"We can go to your place or mine, Sara, but I'm not leaving you alone today."
She risked a glance; his expression was gentle, and it made her throat tighten. Yell at me, she wanted to say. Tell me what a fool I am. Don't be kind.
I can't deal with kind.
Sara blinked. The flight attendant was standing in the aisle with the beverage cart. His smile was professional, with just an edge of personal appreciation, but Sara scarcely noticed. "No thanks." She had a bottle of water in her bag.
The showgirl chose diet soda, and chatted briefly with the attendant, practiced charm on both sides. Sara ignored them, looking out the window. The sunset was gone; the sky around the plane was empty of light, the stars invisible, but the ground was laced with spatters of golden gems. Sara wondered idly if the pilots could tell which town they were flying over by the spiderweb patterns below.
She shook her head, unable to reply. Exhaustion was catching up to her, and she longed for the fragile oblivion of sleep, though she didn't think she'd keep it for long. She didn't want Grissom around; she wanted to be left alone in her humiliation.
"Your place," she said at last. At least that would keep his presence out of her apartment, and she wouldn't have to remember him there.
When they reached his townhouse, he offered her breakfast, but didn't argue when she refused. She sat down on the couch while he vanished down the hall, and the next thing she remembered was waking up in an unfamiliar bed in a small room cluttered with boxes.
She hadn't had the guts to ask him whether he'd carried her there, or merely guided her.
Sara swallowed as her ears reacted to a change in pressure; the plane was descending. She watched the lights get closer, and rocked with the bump as the plane touched down, and waited out the exit rush. The showgirl was one of the first down the aisle.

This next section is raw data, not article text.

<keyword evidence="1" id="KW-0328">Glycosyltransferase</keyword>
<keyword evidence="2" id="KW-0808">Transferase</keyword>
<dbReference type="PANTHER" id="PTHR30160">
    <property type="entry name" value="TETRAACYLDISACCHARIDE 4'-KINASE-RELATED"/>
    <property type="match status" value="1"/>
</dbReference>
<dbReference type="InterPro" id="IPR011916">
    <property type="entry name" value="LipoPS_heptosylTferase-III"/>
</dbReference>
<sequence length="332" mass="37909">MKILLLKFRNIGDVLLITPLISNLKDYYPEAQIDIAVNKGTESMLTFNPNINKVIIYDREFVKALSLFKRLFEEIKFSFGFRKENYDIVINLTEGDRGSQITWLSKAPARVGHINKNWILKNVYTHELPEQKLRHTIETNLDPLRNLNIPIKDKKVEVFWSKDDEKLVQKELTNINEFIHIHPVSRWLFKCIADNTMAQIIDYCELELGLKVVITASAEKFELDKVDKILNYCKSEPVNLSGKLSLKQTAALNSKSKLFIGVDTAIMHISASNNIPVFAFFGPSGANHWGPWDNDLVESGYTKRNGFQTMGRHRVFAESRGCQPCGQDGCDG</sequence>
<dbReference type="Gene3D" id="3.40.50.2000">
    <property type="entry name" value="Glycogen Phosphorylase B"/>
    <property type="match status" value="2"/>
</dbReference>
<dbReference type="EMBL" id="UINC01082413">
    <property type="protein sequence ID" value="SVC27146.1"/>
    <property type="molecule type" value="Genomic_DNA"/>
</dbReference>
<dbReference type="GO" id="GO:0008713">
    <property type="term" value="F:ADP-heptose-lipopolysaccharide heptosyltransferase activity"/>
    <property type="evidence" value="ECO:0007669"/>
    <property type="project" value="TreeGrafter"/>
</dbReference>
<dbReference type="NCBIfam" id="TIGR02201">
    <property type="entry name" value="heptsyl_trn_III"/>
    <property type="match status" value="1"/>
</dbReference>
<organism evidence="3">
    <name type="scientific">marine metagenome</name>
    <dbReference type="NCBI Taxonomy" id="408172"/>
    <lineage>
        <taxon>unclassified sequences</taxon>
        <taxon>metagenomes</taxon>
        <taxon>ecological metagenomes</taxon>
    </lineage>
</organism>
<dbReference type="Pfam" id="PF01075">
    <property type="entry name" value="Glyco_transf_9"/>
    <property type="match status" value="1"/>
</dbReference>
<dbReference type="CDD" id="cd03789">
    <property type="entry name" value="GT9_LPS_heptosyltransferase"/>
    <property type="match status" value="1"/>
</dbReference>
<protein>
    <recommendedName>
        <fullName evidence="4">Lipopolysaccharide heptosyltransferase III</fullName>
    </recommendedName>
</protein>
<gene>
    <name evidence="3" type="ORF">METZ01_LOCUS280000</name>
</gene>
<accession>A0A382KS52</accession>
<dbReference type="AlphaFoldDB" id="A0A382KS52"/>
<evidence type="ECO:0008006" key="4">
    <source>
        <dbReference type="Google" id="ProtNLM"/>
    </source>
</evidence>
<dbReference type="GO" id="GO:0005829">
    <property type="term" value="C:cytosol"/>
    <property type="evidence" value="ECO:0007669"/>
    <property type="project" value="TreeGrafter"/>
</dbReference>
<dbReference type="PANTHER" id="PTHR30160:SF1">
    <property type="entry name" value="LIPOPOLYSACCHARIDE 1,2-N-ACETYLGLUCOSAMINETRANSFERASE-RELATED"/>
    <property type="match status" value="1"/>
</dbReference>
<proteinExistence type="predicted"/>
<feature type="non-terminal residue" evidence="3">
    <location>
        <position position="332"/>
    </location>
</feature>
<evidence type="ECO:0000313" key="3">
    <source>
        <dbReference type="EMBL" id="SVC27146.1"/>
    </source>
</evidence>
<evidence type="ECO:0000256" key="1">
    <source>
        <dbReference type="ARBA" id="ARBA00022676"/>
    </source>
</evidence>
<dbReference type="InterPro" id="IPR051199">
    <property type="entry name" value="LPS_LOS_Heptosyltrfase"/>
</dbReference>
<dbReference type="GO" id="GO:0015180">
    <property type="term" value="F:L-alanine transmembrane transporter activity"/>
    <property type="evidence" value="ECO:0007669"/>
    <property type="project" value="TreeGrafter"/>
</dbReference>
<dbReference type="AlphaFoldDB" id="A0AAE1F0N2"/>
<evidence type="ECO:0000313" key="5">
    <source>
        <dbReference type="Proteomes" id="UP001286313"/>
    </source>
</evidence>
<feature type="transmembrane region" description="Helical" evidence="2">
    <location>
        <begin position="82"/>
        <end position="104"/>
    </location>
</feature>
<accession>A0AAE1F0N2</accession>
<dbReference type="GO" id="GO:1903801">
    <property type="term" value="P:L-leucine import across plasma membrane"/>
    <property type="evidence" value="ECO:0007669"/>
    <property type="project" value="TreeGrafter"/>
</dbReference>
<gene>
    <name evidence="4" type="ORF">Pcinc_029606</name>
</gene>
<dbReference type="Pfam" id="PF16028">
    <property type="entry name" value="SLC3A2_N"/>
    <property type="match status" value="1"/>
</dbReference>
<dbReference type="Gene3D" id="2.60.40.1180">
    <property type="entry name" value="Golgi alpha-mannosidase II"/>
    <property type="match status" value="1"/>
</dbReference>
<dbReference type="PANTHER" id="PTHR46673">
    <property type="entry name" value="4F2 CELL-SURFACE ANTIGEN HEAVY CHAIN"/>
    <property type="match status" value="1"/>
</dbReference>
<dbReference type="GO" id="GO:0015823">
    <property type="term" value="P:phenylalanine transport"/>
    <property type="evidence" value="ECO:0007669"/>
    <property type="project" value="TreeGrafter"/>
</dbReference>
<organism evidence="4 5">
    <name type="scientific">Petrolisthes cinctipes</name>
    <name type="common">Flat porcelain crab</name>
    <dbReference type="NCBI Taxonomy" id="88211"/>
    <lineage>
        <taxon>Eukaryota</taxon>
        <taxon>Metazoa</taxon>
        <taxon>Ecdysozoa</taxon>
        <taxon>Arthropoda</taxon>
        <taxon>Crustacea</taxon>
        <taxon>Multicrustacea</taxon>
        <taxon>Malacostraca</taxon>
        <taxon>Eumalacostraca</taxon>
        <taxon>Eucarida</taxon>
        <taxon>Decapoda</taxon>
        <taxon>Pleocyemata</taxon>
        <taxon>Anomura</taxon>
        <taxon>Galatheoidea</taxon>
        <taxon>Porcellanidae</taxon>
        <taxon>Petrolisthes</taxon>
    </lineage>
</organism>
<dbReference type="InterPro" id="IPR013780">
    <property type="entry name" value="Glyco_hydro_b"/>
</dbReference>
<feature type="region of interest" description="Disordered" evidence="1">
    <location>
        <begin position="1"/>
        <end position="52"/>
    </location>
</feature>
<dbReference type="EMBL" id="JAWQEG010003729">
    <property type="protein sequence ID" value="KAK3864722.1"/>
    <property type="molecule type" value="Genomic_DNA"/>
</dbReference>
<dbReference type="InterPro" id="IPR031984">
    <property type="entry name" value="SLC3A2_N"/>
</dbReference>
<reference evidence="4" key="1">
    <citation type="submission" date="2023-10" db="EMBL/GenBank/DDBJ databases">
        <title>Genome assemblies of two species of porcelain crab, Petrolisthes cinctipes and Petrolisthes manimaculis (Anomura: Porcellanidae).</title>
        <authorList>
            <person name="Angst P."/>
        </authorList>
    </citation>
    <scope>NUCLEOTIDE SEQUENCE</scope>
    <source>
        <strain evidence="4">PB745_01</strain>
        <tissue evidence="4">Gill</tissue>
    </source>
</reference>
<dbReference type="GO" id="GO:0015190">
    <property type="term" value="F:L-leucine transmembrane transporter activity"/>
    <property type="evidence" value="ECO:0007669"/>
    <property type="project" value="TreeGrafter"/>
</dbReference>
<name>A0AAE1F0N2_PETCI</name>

She paced up the gangway, already thinking ahead to catching a cab and making a few phone calls. Yet somehow it wasn't a surprise when she looked up and saw Grissom standing at the gate. His eyes crinkled as he smiled, and she pursed her lips but couldn't keep her own smile from answering his.
They fell into step. "Did you have a good time?" he asked.
Sara shrugged. "It was okay." An enforced vacation was still an enforced vacation, even if she had needed the break.
"Did...you get my card?" Uncertainty laced his voice.
She'd opened it at the beach for some obscure reason known only to her subconscious. The kanji on the front of the card meant "courage", and how had he known that courage was what she needed most of all?
The handwriting inside was familiar; the words were not.
It has finally dawned on me that maybe you need a friend as much as I do. Can we start over?
Sara looked over at Grissom. She considered all the nuances of the question, one she'd been obsessing over ever since the card had arrived. And she answered it, on all its levels.
He smiled, looking relieved, and an unfamiliar hope uncurled inside her. That was easier than Sara thought it would be.